In business, communication is key. The ability to convey your ideas in writing can save you time, money, and effort. Unfortunately, the last time most of us brushed up our writing skills was in a college English class. Here’s a crash course in better business writing.
Remember the Five W’s
Every reporter learns the foundation of a good story: the Five W’s (and an H). Answering those questions—who, what, where, when, why, and how—ensures that you have communicated your message as clearly as possible, meaning less time wasted on needless back-and-forth. Not every message needs to answer all six questions. For example, if you’re writing an email to your management team about RSVPs for an upcoming leadership retreat, you might convey the following information:
What—Respond to leadership retreat invitation
When—Reply by Tuesday
Why—Numbers needed to make reservations
Ask yourself these questions every time you sit down to write, whether it’s a note to a colleague about a business lunch or a report to your investors on quarterly earnings.
Remember the Three C’s
Good writing, whether it’s for an academic paper or a business plan, should be clear, concise, and consistent. Always keep the Three C’s in mind as you write. Are you communicating your ideas clearly? Are you keeping it concise by avoiding unnecessary wordiness? Are you staying consistent, using the same terms and format throughout the document?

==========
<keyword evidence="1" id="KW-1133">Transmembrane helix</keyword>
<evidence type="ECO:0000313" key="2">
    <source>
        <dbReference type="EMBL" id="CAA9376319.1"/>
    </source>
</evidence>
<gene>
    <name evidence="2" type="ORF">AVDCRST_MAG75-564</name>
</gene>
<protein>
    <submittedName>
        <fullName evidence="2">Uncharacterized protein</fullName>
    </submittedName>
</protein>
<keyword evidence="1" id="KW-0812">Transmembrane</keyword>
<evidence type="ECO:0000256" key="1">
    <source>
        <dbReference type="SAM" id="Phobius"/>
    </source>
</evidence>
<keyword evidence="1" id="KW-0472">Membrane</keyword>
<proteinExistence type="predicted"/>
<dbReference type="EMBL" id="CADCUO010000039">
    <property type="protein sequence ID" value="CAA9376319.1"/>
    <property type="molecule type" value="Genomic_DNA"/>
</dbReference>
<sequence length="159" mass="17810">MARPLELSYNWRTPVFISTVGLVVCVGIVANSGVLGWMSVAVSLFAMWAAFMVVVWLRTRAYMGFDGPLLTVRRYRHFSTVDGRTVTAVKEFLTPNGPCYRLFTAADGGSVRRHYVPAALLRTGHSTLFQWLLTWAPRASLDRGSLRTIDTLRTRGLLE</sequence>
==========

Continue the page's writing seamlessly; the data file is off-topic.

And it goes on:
While you don’t need to follow a formal style guide, such as The Chicago Manual of Style, in your business writing, do make a decision about things like abbreviations, date format, and Oxford commas. Whatever you decide to do, stick with it.
You’ll be graded (or in the case of business writing, judged) on the following criteria:
- Don’t use slang. Remember, even if you’re penning a casual email, you’re still a professional.
- Double check commonly mixed up words such as its/it’s and affect/effect. Grammarly, an online proofreading service, checks for contextual spelling errors such as these.
- Always write in active voice, not passive voice: “I ordered the extra staples,” not “the extra staples were ordered.” Passive voice avoids responsibility, while active voice takes charge.
- Avoid clichés, jargon, and buzzwords. They obfuscate meaning, burying your message beneath layers of fluff and incomprehensible terminology.
We Live in a Digital Age
Most business communication is electronic, whether it’s email, instant messaging, or word processing. Knowing your way around the basic tools, even if you’re not a tech expert, can increase the effectiveness of your communication. Head down to the computer lab and practice the following skills:
Create a template. If you send out similar documents, such as reports or memos, on a regular basis or to multiple recipients, write them once and save them as templates to reuse later. If you really want to get fancy, you can create fields, such as date or recipient, using a mail merge.
Send PDFs of important documents. A PDF, or Portable Document Format, is a type of file that can be opened on any computer with Adobe’s Acrobat Reader installed. The best thing about PDFs is that they can’t be edited by the recipient. This makes them ideal for documents such as contracts, forms, and invoices.
Observe email etiquette. “Reply All” is rarely a good idea. Also, make sure that if you’re sending an attachment, you’ve remembered to actually attach it. Having to send an apologetic follow-up email makes you look at best absent-minded and at worst unprofessional.
So, does your business writing make the grade? Leave a comment below!
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